Room, by Emma Donoghue. I could not put this book down. It was a slightly rough start as I adjusted to the book's conceit of being narrated entirely by a five-year-old boy, but after that it was smooth sailing right up until the end. Having read this book, I think I will never look at my kids the same way again. Children really are amazing creatures, aren't they?

It pained me to do it, but on Goodreads I docked a star (giving it four stars) because I thought there was a slight undercurrent of implausibility running throughout the story. Which doesn't make sense, because in real life - in recent, real life - stranger things have happened. I guess my main quibble is with one part of the story in particular, which I think could not have unfolded as it did, or at least not as fast as it did.

Still, if you're looking for a super engrossing read, this is a good one.

The Help, by Kathryn Stockett. Three stars out of five, and before anyone has a heart attack or is deeply offended that I gave this book "only" three stars, I must tell you that no fewer than TWENTY-FOUR of my Goodreads friends gave The Help four or five stars. I had heard so many good things about this book that I shouldn't be surprised that upon finishing it, I was...disappointed.

I liked it just fine. I looked forward to reading it. I enjoyed the story while I was reading it. But it definitely didn't live up to its hype and there were even a few things about it that really bothered me.

For example, every character in this book is exactly as s/he appears. Nobody is conflicted, or has startling revelations, or even grows very much as a person during the course of this book. Everything I know about the characters at the end of the book, I knew at the beginning.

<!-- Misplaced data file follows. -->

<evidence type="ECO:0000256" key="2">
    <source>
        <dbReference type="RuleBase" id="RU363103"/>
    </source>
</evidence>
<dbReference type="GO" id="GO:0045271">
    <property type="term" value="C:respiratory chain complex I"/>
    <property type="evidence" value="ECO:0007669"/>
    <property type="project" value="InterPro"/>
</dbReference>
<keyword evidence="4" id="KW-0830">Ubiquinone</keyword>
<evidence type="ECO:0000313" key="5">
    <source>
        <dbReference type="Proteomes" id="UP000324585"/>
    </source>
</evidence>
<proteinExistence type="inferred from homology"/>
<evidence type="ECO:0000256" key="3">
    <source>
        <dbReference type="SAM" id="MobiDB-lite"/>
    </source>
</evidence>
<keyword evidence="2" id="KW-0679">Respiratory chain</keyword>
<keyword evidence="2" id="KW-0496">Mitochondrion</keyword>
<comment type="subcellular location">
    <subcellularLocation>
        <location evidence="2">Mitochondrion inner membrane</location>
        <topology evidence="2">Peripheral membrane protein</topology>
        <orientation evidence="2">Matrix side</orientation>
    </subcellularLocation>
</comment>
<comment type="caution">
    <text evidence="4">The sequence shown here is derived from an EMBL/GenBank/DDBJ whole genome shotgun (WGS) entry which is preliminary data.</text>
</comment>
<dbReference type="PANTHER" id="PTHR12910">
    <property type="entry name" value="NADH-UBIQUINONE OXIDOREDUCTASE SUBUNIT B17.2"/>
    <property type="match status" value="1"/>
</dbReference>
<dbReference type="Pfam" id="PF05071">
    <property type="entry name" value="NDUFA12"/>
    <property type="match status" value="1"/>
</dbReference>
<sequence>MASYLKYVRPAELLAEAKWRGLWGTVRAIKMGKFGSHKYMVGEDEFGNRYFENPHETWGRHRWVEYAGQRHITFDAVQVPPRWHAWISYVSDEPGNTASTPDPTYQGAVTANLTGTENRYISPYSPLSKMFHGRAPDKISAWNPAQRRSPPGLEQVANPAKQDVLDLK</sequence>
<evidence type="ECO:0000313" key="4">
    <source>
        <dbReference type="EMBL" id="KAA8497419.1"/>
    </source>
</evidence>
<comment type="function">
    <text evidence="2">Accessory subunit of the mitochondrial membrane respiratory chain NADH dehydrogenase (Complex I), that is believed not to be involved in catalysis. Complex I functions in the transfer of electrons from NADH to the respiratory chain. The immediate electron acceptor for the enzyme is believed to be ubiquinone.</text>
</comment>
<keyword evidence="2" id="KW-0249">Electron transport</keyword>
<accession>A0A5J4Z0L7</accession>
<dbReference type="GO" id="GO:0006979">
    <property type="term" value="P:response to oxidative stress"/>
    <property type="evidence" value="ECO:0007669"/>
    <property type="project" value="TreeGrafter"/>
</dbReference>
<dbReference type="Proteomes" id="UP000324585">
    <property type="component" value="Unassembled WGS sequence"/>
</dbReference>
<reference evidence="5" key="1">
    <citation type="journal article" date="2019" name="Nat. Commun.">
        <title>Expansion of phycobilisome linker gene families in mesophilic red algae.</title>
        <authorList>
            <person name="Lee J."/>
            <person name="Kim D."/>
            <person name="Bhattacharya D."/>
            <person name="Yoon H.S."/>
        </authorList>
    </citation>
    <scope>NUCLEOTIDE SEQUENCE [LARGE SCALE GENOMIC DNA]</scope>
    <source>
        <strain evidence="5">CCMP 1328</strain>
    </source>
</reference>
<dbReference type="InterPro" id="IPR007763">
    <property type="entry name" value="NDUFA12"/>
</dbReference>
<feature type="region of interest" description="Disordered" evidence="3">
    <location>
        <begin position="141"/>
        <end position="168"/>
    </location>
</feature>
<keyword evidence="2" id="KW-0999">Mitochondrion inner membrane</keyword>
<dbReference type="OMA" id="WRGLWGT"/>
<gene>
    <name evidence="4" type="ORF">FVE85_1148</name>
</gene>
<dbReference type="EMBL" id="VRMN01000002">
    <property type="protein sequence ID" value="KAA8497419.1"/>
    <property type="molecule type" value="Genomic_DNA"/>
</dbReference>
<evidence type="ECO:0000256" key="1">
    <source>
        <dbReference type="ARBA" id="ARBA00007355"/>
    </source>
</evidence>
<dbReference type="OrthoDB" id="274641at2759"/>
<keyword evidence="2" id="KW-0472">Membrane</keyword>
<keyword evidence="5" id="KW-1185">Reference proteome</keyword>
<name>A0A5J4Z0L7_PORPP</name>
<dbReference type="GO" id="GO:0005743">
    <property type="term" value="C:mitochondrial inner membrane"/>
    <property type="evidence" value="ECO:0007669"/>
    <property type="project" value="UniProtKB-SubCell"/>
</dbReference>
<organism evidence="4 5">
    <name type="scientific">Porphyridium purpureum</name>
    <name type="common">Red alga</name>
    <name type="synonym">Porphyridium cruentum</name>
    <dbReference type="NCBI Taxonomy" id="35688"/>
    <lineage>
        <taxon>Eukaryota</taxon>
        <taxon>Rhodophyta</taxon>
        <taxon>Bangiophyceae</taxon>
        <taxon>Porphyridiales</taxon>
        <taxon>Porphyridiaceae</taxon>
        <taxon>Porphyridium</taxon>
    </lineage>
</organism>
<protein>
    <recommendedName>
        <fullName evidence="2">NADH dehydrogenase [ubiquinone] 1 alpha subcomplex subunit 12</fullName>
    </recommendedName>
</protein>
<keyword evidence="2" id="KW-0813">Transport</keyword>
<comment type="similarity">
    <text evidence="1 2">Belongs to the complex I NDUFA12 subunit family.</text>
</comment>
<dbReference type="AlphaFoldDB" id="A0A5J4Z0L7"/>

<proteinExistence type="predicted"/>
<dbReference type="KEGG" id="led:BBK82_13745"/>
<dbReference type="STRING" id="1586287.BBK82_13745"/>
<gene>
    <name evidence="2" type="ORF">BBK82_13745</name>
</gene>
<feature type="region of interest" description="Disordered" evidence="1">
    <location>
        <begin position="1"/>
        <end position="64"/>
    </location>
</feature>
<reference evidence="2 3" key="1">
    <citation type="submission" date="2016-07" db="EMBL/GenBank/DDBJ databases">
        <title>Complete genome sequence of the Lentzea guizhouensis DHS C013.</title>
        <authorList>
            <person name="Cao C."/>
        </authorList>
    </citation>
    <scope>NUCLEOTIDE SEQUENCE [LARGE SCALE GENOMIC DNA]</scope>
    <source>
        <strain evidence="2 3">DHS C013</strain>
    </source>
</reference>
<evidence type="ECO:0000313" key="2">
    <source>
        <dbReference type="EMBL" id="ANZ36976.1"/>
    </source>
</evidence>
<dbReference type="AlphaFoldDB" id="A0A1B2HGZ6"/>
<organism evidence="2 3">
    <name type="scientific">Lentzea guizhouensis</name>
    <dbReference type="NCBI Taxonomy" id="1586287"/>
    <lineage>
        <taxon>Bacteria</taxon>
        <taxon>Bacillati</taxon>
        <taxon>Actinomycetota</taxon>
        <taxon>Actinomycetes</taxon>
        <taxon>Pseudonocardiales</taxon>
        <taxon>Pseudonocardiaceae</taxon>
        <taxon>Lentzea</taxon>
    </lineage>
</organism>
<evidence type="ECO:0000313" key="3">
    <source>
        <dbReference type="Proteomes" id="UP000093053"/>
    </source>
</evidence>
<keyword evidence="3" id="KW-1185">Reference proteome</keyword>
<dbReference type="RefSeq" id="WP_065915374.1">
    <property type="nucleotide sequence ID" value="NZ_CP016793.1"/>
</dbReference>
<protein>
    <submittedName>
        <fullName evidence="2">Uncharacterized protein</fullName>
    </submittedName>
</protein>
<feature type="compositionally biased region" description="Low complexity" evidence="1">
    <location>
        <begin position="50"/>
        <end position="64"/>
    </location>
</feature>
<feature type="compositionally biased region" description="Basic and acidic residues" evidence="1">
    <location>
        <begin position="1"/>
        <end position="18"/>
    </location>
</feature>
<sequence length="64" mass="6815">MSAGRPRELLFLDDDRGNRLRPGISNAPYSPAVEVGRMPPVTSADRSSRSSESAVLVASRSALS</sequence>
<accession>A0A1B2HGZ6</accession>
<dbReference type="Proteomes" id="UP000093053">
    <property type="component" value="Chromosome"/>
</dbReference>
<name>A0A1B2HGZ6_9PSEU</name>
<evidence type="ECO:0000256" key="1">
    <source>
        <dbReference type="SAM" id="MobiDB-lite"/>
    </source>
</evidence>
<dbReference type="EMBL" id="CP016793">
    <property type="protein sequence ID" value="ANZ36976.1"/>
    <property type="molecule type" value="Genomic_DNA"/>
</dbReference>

Another thing that bothered me is that the "bad guys" were terribly one-dimensional. They were just bad, with no redeeming characteristics, at all.

I'm making it sound like I disliked the book more than I did. Like I said, it was fine. I appreciated that it was engaging and clean and interesting and I definitely see how someone COULD love it. But I am not that person.

Unbroken, by Laura Hillenbrand. I've read quite a few "survival story" books in my time, but I think this one outdoes them all in terms of what the hero had to survive. Wow. Just WOW.

I loved that the hero was a runner, and that the author spent some time on his running accomplishments. That was a nice connection.

By the way, don't go looking for information about this story elsewhere (Wikipedia, etc.) if you're going to read the book. It was all the more suspenseful because I didn't know a thing about Louis Zamperini before I read Unbroken. At one point in the story, you think things are moving toward a definitive resolution, but no: there's still half the book to go. Four out of five stars.

As always, recommendations, complaints, and corroborating opinions are welcome.

5 comments:

Crys said...

I'm started Unbroken today...glad to hear it will be good. I loved Seabiscuit so I was crossing my fingers I'd like this one as well.

Kathy Haynie said...

I wonder if Rebecca Skloot is related to Floyd Skloot (Oregon poet / author)?

Jessie said...

Have you seen this yet on By Common Consent? It went up on Twitter right after I read this post.

http://bycommonconsent.com/2011/02/28/cave-dwellers/

(I didn't read it because I was afraid of possible spoilers)

Bridget said...

Kathy, on the book jacket (or somewhere...) it mentions that Rebecca Skloot is indeed the daughter of Floyd Skloot. With a last name like that, you'd have to figure they're related somehow.

Jessie, I had not seen that post until you linked it. It doesn't have any spoilers so read away!

Susanne said...

Thanks for the list! I always love these posts!